I also plan to stick to going to the torture chamber (g-y-m), eat a bit better and listen to the hubs when he tries to help out. I’m feeling much better, despite of the coming challenges I’m facing this week. We shall see how things go. Thanks for staying put and for your encouragement.

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4 Comments

  1. sbcvandy says:

    Hooray for you! Boundaries are so important. I’m glad your hon could approach stuff differently this time, and it was a help. Taking care of yourself matters! (says the woman who doesn’t often enough)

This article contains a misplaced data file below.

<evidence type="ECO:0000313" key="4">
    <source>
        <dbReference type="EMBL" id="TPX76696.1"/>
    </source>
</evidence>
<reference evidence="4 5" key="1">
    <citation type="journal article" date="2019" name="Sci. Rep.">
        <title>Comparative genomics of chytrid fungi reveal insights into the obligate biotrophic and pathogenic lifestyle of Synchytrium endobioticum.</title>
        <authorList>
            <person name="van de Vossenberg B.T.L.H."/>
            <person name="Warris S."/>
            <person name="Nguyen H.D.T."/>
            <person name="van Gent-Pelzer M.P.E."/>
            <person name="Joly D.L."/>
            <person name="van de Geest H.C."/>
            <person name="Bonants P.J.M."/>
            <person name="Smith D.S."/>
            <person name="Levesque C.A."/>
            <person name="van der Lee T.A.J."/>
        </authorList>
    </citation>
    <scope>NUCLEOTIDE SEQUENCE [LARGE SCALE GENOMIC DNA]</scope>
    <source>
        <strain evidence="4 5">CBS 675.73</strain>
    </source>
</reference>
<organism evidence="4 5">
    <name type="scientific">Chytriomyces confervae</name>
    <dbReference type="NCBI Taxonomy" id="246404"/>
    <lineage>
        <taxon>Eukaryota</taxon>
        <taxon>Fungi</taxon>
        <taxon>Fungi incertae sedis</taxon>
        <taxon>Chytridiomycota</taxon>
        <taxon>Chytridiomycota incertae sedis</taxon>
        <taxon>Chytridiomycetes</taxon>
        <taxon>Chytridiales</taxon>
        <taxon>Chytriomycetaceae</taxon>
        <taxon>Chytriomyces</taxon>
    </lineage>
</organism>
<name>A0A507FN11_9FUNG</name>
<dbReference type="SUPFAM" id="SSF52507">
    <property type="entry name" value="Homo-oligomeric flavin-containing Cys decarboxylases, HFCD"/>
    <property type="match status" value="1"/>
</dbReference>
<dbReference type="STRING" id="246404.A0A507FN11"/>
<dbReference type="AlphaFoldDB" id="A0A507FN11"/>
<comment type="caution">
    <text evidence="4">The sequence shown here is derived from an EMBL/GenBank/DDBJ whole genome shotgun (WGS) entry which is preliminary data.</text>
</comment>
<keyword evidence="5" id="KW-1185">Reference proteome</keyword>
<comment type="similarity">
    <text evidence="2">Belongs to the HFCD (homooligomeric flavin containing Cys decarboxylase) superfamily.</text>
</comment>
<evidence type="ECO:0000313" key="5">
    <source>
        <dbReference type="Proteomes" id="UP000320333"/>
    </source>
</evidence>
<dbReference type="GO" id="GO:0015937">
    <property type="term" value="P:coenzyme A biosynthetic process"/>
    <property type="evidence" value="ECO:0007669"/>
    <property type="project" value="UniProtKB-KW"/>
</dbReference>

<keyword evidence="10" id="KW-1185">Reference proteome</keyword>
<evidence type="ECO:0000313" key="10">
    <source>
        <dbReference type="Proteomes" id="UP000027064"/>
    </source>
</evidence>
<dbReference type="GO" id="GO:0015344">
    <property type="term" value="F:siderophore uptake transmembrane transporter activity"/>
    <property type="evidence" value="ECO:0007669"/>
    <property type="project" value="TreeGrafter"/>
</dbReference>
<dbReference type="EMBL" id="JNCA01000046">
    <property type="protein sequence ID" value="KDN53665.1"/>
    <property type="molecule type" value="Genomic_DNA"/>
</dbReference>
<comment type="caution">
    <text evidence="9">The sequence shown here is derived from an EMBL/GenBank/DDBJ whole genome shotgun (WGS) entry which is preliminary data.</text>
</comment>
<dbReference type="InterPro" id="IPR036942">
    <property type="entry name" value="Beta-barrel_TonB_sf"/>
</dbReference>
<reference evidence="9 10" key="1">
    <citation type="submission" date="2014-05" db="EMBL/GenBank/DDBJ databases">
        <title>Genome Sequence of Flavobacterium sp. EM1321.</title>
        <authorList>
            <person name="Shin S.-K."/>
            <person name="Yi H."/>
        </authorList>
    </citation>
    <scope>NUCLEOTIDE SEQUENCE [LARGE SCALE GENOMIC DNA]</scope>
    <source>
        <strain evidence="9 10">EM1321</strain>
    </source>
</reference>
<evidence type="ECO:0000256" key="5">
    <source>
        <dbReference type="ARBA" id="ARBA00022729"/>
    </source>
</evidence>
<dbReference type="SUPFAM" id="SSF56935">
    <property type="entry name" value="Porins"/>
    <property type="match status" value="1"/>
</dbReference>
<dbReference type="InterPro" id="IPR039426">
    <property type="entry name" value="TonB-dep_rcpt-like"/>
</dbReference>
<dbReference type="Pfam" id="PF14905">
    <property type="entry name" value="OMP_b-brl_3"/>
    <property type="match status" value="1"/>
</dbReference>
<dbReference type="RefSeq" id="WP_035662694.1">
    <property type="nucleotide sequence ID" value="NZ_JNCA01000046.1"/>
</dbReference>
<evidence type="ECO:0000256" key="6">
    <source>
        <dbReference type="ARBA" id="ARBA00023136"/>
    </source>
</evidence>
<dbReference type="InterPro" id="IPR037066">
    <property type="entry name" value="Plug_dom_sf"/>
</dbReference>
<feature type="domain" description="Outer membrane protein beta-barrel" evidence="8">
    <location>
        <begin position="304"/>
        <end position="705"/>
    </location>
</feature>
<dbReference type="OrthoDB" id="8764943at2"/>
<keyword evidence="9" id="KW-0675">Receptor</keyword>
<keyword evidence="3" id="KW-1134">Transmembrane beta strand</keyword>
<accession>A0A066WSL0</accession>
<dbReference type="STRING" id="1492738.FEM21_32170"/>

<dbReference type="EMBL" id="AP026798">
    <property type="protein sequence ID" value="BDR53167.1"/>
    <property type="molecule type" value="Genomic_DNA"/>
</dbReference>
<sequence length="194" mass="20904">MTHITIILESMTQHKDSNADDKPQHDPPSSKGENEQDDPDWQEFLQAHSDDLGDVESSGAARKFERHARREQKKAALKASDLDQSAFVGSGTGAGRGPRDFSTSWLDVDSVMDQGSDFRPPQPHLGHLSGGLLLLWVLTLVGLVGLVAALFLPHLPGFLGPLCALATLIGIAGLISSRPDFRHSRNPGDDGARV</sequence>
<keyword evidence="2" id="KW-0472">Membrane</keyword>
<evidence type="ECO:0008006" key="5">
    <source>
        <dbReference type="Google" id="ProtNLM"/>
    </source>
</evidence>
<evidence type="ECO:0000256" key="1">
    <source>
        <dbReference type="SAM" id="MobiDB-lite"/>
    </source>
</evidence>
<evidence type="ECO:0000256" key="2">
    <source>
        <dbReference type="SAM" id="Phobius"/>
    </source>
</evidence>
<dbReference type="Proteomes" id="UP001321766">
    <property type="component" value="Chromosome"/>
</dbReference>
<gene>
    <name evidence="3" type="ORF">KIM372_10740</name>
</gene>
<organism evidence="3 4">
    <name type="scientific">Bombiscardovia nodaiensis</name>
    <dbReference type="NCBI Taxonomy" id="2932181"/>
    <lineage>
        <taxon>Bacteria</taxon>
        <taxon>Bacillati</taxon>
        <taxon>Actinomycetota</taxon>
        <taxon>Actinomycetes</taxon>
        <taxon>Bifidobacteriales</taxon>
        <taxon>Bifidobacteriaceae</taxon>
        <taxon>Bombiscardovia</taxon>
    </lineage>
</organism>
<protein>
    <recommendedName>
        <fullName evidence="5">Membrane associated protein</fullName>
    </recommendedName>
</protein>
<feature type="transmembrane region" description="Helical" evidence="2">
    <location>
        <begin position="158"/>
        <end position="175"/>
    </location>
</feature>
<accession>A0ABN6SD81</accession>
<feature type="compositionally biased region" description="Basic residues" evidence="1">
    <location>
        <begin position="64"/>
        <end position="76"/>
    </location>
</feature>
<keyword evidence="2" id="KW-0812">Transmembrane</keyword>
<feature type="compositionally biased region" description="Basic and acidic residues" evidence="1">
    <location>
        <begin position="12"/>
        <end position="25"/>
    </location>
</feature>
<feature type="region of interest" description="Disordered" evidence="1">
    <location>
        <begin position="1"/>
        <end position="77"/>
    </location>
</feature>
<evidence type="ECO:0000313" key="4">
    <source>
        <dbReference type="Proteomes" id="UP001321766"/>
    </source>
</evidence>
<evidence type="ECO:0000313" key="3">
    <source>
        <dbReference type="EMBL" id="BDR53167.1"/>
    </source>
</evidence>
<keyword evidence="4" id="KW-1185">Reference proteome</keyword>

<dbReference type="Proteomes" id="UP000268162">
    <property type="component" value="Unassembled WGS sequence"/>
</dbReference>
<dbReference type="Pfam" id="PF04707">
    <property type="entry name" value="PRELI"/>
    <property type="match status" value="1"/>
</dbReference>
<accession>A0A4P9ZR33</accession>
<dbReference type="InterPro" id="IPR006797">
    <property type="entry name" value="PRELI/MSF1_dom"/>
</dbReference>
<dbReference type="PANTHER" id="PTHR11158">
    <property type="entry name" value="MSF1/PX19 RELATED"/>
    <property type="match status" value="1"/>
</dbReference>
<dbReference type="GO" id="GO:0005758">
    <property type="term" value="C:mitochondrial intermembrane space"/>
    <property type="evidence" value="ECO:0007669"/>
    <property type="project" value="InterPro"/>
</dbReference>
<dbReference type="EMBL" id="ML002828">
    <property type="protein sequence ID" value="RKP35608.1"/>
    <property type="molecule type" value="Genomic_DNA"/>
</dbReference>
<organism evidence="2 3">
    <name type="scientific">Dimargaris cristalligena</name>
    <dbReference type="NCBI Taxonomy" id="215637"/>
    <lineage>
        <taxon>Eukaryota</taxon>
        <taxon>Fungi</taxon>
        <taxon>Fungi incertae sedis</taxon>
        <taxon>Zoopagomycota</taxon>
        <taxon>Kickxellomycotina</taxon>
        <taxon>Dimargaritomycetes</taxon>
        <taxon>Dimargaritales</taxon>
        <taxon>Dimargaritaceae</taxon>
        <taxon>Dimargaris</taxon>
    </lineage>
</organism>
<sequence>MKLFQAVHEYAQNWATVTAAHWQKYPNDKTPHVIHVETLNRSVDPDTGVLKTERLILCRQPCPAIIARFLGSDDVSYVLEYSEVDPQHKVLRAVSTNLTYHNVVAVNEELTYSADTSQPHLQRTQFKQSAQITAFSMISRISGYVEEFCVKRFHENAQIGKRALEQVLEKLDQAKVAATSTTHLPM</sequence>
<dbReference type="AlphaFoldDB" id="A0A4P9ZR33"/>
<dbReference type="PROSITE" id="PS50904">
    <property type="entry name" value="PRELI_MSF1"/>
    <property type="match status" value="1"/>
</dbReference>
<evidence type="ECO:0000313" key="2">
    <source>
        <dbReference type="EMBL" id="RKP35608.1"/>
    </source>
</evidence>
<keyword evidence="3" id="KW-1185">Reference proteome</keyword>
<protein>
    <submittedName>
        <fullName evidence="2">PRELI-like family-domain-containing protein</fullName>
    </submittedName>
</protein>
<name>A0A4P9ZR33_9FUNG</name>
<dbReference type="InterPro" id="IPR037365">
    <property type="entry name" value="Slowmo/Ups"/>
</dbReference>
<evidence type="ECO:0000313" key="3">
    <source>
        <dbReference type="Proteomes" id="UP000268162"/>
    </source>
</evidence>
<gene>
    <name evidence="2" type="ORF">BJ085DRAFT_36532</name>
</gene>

• Dr. 27 says:

      Thanks! Indeed, honey rocks 🙂 I do hope I can stand up for myself should I ever be questioned as to why I’m not in the lab before X time in the morning. Hopefully it won’t.

  2. BananaFurby says:

    YES! I’m so glad to read this, I worried about you last week. I often feel that it is up to us, the new lab-generation, to change the 24/7-lab culture. Stick to you boundaries and prioritize your time with yourself and your hon. We all need to do that so science can be a workplace and not an all-consuming life style.

    • Dr. 27 says:

      Thank you! You’re so awesome. Indeed, I’m feeling better, both by being on the medication and now setting those boundaries. It looks like it’s an uphill battle, but I do hope to stick to them.